Appeals from judgment of sentence of Court of Common Pleas, Trial Division, of Philadelphia, March T., 1971, Nos. 773 to 776, inclusive, in case of Commonwealth of Pennsylvania v. Robert Williams.
Richard Bank and John W. Packel, Assistant Defenders, and Vincent J. Ziccardi, Defender, for appellant.
David Richman, Assistant District Attorney, and F. Emmett Fitzpatrick, District Attorney, for Commonwealth, appellee.
Watkins, P. J., Jacobs, Hoffman, Cercone, Price, Van der Voort, and Spaeth, JJ. Opinion by Spaeth, J. Jacobs, J., concurs in the result.
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Following a waiver of trial by jury and a plea of not guilty, appellant was convicted by Judge Dwyer of two aggravated robberies, one burglary, and two firearms violations. On this appeal he does not attack these convictions. He contends rather that we should remand the record for an evidentiary hearing to determine whether his waiver of trial by jury was knowing and intelligent. In support of this contention he cites Commonwealth v. Williams, 454 Pa. 368, 312 A.2d 597 (1973).
In Williams, it was held that the record must show that the defendant "knew the essential ingredients of a jury trial which are necessary to understand the significance of the right he was waiving. These essential ingredients, basic to the concept of a jury trial, are the requirements that the jury be chosen from members of the community (a jury of one's peers), that the verdict be unanimous, and that the accused be allowed to participate in the selection of the jury panel. In Commonwealth v. Fugmann, 330 Pa. 4, 198 A. 99 (1938), these rights were held to be a necessary and integral part of the Pennsylvania Constitutional provision requiring that "the 'trial by jury shall be as heretofore, and the right thereof remain inviolate,' Pa. Const. art. I, § 6, P.S. [Footnote omitted.]" Id. at 373, 312 A.2d at 600. In the present case the record contains an extensive colloquy. However, that colloquy does not specifically show that appellant knew of his right to participate in the selection of the jury panel. If Williams is applicable, therefore, a remand is required.
In Commonwealth v. Lockhart, 227 Pa. Superior Ct. 503, 322 A.2d 707 (1974), we held that the rule in
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has been taken but has not yet been decided. In this situation a true question of retroactivity is not presented, and in reviewing the conviction the court may apply the new rule announced by the appellate decision. Linkletter v. Walker, supra, at 622 n.5; Commonwealth v. Ellsworth, 421 Pa. 169, 176-77, 218 A.2d 249, 253 (1966); and see Commonwealth v. Dutton, 453 Pa. 547, 307 A.2d 238 (1973) (sentence on December 1, 1971; appeal taken; in deciding appeal, Commonwealth v. Futch, 447 Pa. 389, 290 A.2d 417, filed April 20, 1972, applied). However, whether the court does apply the new rule will depend on the nature of the rule; this qualification will be discussed below.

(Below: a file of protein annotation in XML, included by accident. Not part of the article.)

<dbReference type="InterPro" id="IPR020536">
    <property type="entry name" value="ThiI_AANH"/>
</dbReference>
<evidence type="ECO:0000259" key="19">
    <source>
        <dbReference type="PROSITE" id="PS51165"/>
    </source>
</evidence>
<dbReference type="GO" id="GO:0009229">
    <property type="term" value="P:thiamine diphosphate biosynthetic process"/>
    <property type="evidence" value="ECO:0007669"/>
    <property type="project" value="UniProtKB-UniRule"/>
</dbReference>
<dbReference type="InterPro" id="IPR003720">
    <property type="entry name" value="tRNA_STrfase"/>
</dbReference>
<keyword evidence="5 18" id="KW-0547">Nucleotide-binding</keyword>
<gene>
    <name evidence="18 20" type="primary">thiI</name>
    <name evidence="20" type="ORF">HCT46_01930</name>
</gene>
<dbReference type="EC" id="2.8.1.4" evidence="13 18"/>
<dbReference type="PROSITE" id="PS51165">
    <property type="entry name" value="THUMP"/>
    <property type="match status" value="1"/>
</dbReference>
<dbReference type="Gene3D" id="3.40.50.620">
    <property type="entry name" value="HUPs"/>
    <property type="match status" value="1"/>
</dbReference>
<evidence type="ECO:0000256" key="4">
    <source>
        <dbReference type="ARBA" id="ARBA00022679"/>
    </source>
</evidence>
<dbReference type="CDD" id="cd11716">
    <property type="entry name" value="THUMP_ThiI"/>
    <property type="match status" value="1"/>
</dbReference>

The third situation is in between the first two: The conviction has become final; however, an appeal nunc pro tunc is allowed, and the appellate decision is filed while that appeal is pending. The question then becomes this: Does the fact that an appeal nunc pro tunc has been allowed so undo the finality of the conviction as to make the appellate decision applicable in the disposition of that appeal? In some circumstances the answer to this question is "yes", and an appellate court will review an appeal nunc pro tunc just as it would a direct appeal. Thus in Commonwealth v. Linde, 448 Pa. 230, 293 A.2d 62 (1972), the question was whether the defendant was entitled to the benefit of the rule announced in Mapp v. Ohio, 367 U.S. 643 (1961). The defendant had been convicted on September 6, 1958. On November 10, 1971, the Supreme Court "permitted an appeal to be filed as if timely . . . ." Commonwealth v. Linde, supra, at 231 n.1, 293 A.2d at 63 n.1. In deciding that appeal the Court applied the Mapp rule, citing Linkletter v. Walker, supra, for the proposition that "the Mapp ruling [is] applicable to any judgment not finalized," and holding that "[s]ince an appeal nunc pro tunc is a direct attack on the judgment of
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sentence, [the defendant] gets the benefit of the Mapp ruling and its progeny." Commonwealth v. Linde, supra, at 232 n.2, 293 A.2d at 63 n.2. And in Commonwealth v. Heard, 451 Pa. 125, ...